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Archive for June 22nd, 2012

Do Doctors Grieve?

Friday, June 22nd, 2012

An essay in Sunday’s New York Times asks, “Do doctors grieve when their patients die?  In the medical profession, such grief is seldom discussed — except, perhaps, as an example of the sort of emotion that a skilled doctor avoids feeling.  But in a paper published on Tuesday in Archives of Internal Medicine (and in a forthcoming paper in the journal Death Studies), my colleagues and I report what we found in our research about oncologists and patient loss:  Not only do doctors experience grief, but the professional taboo on the emotion also has negative consequences for the doctors themselves, as well as for the quality of care they provide.”

NLM Native Voices iPad App

Friday, June 22nd, 2012

To give users a virtual experience of its new exhibition, Native Voices: Native Peoples’ Concepts of Health and Illness (, NLM has created Native Voices iPad app.  The app presents video interviews with tribal elders, healers and other prominent people who practice traditional medicine, Western medicine or a combination of both.

From their unique experiences and perspectives, they weave a tapestry of stories of the vibrant and diverse cultures and medicine ways of Alaska Natives, Native Americans and Native Hawaiians.  Other video clips provide an exhibition overview and highlights of the 4,400-mile journey of the totem pole specially created for the exhibition.  The Native Voices app works on all iPads with iOS4.2 and higher.  To download the free app, go to the Apple iTunes store ( and type in “NLM Native Voices.”

NEH ODH Update: New Start-Up Grant Deadline; CLIR Report on Future of Humanities Research

Friday, June 22nd, 2012

CLIR Releases Report about the Digging into Data Challenge and the Future of Humanities Research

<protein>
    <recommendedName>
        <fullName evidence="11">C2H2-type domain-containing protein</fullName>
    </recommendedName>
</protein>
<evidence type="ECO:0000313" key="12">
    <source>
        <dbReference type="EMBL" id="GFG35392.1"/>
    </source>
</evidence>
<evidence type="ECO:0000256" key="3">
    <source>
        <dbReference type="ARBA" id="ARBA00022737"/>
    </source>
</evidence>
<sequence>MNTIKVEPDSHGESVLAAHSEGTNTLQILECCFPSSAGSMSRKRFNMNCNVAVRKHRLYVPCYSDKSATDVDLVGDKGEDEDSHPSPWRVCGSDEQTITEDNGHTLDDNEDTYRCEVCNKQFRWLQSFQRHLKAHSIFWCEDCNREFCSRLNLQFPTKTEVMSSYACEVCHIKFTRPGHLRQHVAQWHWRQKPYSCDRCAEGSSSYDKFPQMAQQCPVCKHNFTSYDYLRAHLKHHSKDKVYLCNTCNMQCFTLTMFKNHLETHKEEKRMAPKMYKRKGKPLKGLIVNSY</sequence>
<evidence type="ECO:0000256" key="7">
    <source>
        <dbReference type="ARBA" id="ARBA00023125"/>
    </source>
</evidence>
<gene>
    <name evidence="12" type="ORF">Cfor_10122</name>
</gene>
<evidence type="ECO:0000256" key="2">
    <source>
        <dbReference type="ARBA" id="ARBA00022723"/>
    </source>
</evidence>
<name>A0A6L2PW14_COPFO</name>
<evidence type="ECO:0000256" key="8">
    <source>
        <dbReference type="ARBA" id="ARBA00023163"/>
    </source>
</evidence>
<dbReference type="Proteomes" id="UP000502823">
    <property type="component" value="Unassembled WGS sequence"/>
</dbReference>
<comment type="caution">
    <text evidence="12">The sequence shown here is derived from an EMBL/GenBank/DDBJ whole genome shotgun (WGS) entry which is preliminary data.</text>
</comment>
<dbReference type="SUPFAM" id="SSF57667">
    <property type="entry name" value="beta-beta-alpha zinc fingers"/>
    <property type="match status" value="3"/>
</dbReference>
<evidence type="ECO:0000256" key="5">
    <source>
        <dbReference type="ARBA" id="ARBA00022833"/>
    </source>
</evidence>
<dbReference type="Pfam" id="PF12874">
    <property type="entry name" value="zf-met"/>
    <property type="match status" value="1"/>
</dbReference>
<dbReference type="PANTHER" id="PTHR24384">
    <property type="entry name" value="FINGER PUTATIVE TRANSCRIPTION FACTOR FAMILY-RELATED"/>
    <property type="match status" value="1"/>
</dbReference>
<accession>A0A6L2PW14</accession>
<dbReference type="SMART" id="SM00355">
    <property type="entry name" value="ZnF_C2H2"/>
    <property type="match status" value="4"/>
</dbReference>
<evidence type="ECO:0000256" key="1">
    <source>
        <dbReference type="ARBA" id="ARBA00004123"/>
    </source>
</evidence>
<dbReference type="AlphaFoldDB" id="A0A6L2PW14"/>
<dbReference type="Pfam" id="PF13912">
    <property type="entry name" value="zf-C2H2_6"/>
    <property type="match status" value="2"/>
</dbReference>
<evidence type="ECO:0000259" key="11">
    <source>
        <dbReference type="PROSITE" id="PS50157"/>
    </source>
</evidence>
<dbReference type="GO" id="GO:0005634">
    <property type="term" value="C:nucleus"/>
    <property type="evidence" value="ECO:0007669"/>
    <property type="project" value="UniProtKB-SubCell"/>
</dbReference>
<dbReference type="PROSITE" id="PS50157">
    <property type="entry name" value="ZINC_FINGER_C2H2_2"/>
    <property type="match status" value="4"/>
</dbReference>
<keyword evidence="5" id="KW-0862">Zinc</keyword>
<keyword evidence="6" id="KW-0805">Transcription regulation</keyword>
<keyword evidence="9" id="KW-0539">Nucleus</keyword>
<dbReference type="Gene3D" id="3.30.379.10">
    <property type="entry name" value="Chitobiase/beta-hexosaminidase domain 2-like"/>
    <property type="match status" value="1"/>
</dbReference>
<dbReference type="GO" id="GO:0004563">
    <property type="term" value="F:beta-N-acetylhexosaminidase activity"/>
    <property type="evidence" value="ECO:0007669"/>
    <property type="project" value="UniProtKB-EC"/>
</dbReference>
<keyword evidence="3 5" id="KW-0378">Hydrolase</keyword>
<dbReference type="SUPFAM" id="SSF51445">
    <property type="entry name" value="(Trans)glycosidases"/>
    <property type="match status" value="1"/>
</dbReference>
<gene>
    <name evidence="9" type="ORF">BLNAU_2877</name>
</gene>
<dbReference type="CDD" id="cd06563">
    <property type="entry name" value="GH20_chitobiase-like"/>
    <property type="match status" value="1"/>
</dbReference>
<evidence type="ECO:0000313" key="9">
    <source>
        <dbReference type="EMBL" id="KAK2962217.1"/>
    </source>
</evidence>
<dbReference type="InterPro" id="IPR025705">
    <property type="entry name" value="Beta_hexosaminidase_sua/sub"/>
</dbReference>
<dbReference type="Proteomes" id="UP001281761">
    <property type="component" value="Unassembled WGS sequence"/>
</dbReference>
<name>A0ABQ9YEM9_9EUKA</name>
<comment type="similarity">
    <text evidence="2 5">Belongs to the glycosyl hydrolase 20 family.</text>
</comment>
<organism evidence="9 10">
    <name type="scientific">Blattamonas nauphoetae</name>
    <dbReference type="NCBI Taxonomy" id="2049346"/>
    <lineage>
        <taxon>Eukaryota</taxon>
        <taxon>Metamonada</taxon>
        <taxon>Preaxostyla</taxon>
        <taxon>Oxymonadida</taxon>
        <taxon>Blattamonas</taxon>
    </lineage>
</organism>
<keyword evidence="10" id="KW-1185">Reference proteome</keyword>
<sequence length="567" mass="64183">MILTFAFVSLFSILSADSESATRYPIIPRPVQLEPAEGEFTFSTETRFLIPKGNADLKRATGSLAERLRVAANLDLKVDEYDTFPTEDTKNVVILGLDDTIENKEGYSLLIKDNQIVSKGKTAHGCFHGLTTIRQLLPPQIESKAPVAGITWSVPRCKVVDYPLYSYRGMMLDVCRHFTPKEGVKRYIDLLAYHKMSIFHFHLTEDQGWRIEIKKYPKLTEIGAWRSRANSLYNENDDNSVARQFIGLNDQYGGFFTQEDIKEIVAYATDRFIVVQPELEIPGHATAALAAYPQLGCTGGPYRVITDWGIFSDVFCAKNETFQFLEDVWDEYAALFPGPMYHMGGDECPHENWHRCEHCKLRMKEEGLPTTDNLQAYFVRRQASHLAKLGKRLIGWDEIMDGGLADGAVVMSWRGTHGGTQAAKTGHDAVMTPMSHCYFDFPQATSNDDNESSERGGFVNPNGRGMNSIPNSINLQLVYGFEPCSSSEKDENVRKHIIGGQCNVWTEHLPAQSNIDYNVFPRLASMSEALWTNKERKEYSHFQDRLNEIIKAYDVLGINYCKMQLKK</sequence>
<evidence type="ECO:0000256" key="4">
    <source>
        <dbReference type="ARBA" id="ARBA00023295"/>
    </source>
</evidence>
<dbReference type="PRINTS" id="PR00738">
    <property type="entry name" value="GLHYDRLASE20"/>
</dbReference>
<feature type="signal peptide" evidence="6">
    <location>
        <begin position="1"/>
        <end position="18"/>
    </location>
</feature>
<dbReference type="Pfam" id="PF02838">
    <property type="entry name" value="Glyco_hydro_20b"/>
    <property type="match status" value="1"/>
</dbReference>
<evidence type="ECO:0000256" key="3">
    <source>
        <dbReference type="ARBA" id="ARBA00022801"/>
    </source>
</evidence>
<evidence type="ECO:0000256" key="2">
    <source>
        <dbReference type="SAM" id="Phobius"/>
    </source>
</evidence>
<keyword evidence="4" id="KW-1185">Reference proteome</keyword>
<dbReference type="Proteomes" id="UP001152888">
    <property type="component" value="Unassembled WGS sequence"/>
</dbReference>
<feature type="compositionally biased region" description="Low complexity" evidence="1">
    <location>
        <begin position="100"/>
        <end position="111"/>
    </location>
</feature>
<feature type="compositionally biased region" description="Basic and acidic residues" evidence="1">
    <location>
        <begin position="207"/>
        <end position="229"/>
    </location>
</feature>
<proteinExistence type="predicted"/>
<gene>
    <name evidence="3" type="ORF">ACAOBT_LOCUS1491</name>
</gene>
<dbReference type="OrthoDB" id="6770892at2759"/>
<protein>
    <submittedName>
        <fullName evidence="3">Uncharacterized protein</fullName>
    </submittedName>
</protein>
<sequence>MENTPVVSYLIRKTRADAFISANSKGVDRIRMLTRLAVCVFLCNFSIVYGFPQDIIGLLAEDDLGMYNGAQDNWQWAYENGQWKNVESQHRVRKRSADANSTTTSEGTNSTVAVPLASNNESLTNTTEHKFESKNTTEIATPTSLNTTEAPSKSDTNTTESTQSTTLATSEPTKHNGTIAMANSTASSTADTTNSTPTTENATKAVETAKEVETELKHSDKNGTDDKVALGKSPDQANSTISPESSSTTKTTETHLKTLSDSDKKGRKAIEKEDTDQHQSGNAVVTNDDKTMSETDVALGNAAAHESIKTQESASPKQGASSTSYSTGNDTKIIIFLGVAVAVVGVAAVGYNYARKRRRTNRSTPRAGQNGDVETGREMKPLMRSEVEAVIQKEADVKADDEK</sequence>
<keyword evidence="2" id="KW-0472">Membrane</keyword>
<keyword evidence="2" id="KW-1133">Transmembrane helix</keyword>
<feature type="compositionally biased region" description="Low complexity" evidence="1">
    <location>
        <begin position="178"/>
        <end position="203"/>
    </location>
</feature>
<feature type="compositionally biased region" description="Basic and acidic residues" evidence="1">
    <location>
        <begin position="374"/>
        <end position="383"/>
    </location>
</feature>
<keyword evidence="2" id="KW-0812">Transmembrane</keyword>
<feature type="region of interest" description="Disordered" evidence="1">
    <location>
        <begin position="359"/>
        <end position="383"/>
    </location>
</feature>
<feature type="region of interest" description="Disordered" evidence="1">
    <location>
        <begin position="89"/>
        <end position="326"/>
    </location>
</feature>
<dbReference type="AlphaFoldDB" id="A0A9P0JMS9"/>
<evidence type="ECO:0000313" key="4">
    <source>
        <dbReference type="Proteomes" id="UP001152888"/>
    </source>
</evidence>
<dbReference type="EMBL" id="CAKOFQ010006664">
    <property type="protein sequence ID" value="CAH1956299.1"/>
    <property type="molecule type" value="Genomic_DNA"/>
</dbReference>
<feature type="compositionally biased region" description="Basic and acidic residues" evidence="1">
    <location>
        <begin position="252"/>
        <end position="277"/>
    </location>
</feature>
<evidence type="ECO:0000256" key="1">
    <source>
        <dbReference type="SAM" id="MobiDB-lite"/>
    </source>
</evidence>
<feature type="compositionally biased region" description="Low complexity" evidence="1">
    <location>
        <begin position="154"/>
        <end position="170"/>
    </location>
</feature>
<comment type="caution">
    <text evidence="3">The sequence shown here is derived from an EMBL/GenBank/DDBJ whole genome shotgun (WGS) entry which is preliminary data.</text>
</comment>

One Culture: Computationally Intensive Research in the Humanities and Social SciencesA Report on the Experiences of First Respondents to the Digging Into Data Challenge

June 12, 2012. Today, at the Joint Conference on Digital Libraries in Washington, DC, the Council on Library and Information Resources (CLIR) released One Culture: Computationally Intensive Research in the Humanities and Social Sciences.  This report culminates two years of work by CLIR staff involving extensive interviews and site visits with scholars engaged in international research collaborations involving computational analysis of large data corpora. These scholars were the first recipients of grants through the Digging into Data program, led by the NEH, who partnered with JISC in the UK, SSHRC in Canada, and the NSF to fund the first eight initiatives. The report introduces the eight projects and discusses the importance of these cases as models for the future of research in the academy.

To read the full report, along with supplementary case studies of each project, please visit the CLIR website.

Start-Up Grant Program Encouraging Research that Studies Digital Culture

I’m pleased to say that we’ve just posted the new guidelines for our Digital Humanities Start-Up Grants program.  The deadline this year is September 25, 2012. Each year, we make small changes to our grant guidelines based on feedback and discussions with the field. This year, in the section where we list the types of things the program funds, we added a new bullet:

  • scholarship that focuses on the history, criticism, and philosophy of digital culture and its impact on society;

We added this bullet to encourage more applicants whose research involves studying digital culture from a humanities perspective. Let me give you a bit of background on why:  Way back in 2005, when we were first thinking about a new Digital Humanities Initiative (the precursor to the Office of Digital Humanities), we framed “digital humanities” projects as typically falling into two large buckets:  projects that used (or built) digital technology to pursue traditional humanities scholarship; and projects that studied technology and its impact from a humanistic perspective.  But over the past seven years, we’ve seen far more grant applications from that first bucket than the second.